Abhaile programme to be aired on TG4 in September or October. Don’t worry, I’ll keep
you posted.

I can’t spoil the programme by telling you the story but I
can tease you by telling you that it is an interesting tale with a few elements
to illustrate the adage that truth is often stranger then fiction.

As they say in the worst journals, “Watch this space”.

Julie and Glyn


Date for the diary:  Pilgrim Hill is coming shortly to a cinema near you.

In cinemas April 12th 2013. Pilgrim Hill is the debut film from Gerard Barrett, winner of the 2013 Irish Film and Television Academy Rising Star Award.

Jimmy Walsh is a farmer in rural Ireland. Like the landscape he inhabits, his life is bleak and hard. Looking after an ageing sick father, life is passing him by as he comes to terms with his changing circumstances. Loneliness and isolation are his continual companions, along with his modest herd of cattle.

A young twenty something neighbour is one of the only links Jimmy has to the real world. In him, Jimmy sees what he could have been, as he realizes what he is, a middle aged bachelor farmer with vanishing opportunities and on the verge of living the rest of his life alone on the side of a cold un-nourishing hill.

A final blow is dealt to Jimmy when it seems that life can’t get any worse. He is barely able to articulate his situation, yet his honesty and vulnerability speak to the loneliness that haunts the human condition in all of us.


Local Heroes

These are some of the volunteers who cleaned up the approach roads to the town on Saturday. This is what the Tidy Towns Committee posted on their Facebook page:

“An old bike, a baby seat and nearly 80 bags of rubbish collected on KWD County Clean-up on approach roads into the town. Thanks to everyone who helped out, we had 30 volunteers out early in the morning.”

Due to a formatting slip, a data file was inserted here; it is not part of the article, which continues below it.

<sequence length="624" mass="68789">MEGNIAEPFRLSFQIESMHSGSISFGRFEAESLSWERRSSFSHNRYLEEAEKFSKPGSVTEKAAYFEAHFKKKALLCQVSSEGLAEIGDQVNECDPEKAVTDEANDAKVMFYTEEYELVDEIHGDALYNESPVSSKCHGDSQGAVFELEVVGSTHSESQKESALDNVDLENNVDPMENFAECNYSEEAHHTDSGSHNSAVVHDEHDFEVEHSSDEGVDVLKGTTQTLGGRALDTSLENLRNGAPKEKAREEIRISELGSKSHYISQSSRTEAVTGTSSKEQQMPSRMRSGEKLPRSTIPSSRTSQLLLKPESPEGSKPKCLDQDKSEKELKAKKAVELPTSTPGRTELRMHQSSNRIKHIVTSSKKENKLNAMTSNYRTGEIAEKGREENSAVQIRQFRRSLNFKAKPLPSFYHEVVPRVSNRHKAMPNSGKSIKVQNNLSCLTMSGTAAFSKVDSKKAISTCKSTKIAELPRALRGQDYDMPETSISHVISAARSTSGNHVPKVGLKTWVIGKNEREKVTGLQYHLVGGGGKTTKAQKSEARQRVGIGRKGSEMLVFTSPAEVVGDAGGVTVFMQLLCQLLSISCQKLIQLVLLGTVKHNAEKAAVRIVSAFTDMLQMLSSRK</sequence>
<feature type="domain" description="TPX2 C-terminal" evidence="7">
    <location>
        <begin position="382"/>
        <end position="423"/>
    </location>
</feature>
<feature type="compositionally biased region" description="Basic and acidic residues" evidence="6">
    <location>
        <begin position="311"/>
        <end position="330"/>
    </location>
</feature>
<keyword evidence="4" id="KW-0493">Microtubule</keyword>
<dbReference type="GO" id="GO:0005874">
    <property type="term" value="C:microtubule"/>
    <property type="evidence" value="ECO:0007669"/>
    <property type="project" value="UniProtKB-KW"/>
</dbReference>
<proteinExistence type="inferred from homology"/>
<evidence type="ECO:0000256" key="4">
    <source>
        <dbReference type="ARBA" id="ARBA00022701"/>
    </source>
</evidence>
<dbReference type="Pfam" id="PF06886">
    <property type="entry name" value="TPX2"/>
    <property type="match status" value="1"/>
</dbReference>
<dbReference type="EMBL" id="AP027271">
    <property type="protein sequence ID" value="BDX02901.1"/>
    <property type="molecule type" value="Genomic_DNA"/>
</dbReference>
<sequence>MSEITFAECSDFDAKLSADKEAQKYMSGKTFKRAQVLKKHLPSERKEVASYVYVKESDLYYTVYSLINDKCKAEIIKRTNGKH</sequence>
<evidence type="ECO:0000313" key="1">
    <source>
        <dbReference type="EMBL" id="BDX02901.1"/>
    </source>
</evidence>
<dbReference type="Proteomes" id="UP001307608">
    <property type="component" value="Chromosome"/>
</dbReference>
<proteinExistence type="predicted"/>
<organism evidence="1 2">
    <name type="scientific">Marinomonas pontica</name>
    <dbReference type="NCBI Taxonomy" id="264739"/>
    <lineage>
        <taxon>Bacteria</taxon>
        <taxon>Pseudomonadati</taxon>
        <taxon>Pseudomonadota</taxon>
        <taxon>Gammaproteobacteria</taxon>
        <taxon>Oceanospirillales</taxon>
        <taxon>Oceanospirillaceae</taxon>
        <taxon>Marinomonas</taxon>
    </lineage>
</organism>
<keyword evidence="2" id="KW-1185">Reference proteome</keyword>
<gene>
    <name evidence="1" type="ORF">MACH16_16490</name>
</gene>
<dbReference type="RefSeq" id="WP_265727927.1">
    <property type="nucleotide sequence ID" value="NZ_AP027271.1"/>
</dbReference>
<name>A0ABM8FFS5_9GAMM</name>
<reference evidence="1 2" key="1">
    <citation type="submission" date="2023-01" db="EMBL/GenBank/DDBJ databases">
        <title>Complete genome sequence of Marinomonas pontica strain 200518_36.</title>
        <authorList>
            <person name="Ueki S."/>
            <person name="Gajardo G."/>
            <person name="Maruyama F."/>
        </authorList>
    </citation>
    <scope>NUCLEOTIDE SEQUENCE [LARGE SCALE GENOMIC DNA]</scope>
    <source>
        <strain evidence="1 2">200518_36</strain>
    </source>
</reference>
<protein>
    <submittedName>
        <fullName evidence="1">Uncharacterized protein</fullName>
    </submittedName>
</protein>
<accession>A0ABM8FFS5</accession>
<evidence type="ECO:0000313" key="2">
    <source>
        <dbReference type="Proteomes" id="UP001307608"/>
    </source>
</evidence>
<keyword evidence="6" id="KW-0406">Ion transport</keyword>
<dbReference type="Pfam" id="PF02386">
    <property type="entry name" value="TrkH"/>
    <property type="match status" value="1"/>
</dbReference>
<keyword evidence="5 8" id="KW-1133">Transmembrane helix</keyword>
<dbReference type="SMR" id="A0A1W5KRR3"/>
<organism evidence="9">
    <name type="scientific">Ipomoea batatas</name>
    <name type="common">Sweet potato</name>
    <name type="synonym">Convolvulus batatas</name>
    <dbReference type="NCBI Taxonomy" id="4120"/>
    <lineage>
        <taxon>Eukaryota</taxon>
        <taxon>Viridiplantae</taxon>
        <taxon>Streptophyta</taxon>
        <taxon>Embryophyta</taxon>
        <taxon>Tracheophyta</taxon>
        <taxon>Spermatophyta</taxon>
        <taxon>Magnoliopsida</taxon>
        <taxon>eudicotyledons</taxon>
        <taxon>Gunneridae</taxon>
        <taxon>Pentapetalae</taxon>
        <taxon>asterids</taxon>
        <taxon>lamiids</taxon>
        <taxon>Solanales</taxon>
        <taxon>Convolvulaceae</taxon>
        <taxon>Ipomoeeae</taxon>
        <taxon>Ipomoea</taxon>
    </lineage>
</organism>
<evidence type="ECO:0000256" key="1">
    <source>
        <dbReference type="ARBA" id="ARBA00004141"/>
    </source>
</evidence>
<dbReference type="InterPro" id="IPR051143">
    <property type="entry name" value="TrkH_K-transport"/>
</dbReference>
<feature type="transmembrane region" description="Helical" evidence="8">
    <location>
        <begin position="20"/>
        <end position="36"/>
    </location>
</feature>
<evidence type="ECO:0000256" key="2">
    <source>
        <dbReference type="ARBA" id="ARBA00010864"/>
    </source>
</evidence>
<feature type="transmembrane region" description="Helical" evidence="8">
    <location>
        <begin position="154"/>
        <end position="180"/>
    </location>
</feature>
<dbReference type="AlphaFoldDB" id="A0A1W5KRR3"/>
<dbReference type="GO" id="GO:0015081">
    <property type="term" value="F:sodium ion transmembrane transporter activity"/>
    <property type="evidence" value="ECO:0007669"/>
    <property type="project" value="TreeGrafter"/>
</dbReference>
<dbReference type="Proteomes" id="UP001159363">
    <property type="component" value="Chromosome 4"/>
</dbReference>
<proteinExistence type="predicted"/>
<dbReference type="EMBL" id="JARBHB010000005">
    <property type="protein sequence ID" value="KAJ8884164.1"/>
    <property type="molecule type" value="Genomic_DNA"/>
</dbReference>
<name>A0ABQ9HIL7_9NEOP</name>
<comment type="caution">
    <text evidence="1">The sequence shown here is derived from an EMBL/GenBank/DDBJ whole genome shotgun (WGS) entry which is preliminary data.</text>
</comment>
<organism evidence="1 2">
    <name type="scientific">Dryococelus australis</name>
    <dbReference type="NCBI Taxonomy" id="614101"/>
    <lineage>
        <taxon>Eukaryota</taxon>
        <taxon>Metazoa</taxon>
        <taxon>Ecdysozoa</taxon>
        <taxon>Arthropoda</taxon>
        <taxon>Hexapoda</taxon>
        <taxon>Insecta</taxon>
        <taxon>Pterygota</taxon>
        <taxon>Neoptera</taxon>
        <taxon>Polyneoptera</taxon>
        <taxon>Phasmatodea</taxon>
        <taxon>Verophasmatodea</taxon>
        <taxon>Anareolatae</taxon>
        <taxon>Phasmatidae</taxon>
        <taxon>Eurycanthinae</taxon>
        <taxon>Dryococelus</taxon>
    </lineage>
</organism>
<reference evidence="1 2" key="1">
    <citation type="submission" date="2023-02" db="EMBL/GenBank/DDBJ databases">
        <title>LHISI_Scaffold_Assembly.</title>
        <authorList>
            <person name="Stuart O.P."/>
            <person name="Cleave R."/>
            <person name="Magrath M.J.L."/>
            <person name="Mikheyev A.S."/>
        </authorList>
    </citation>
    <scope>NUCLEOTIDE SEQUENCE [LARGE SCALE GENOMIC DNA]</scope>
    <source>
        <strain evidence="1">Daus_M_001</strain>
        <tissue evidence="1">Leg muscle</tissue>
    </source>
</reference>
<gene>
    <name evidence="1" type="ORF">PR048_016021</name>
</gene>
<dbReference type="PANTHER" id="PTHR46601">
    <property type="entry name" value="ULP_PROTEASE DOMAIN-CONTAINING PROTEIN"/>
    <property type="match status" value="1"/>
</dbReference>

Good news announced on Radio Kerry

“A proposed respite centre in Kerry
is to receive funding from the GAA. The centre, which will be the first of its
kind in the country,  will provide respite for children affected by rare
diseases and their families.

‘Liam’s Lodge’ is named after
4-year-old Kerry boy Liam Heffernan who suffers from Battens disease. His
sister Saoirse died from the disease at the age of five in 2011. Their parents,
Mary and Tony Heffernan from Keel/Castlemaine, actively raised funds for the
treatment of their children and are now behind the respite project. When it
opens in 2015, Liam’s Lodge will initially cater for 520 families each year and
is planning to provide help for over 1,500 families a year when all phases of
the project are complete.  The GAA is contributing €20,000 to the centre
in Blennerville. Tony Heffernan says the GAA’s funding is a huge boost to their


On this day, April 15 1912 this magnificent ship, Titanic with the loss of 1517 lives

Happy New Year 2013

THE place to be on New Year’s Eve is Sydney Australia. They do the very best firework display. Julie Evans, friend of this blog lives there. She enjoyed the display and sent us these photos.



As usual, on the first Thursday of the year there was a horse fair on the streets of Listowel.

Jer took a video. 

and I took a few photos


Jer. was also at the Ballyheigue Races. 


I am slowly getting through listowelconnetion correspondence after the break and I will respond to all in due course. If there is anything that readers can help with, I will post it in the next few days.

The first interesting letter is from Brisbane

Hi Mary,

My name is Kath. I just came across your Listowel Connection
blog, with the Irish famine orphans to Australia. I noticed that you are
originally from Kanturk. My 4x great-grandmother, Catherine Fitzgibbon and her
sister Elizabeth, were from Kanturk. They were both shipped out under the Earl
Grey Scheme, on the Maria in 1850. Catherine was 18 and Elizabeth 19. Their
parents William and Judith were listed as deceased. Neither of them is listed
on any famine memorial, and I know little of their life in Ireland, having hit
the proverbial brick wall. I am wondering if you would be able to give me any
hints, tips, basically anything, that could help. I would be very grateful as I
would love to know more about these women and what their lives were like,
including the area they grew up in.





This is a great site for anyone researching Ireland during WW1:  lots of links and resources.


After a 50 year wait Duagh became North Kerry football champions yesterday. I don’t pretend to know anything about football so I’ll let my photos do the talking.

The sun sets on the 2013 NK Championship
the constant toing and froing to the shop.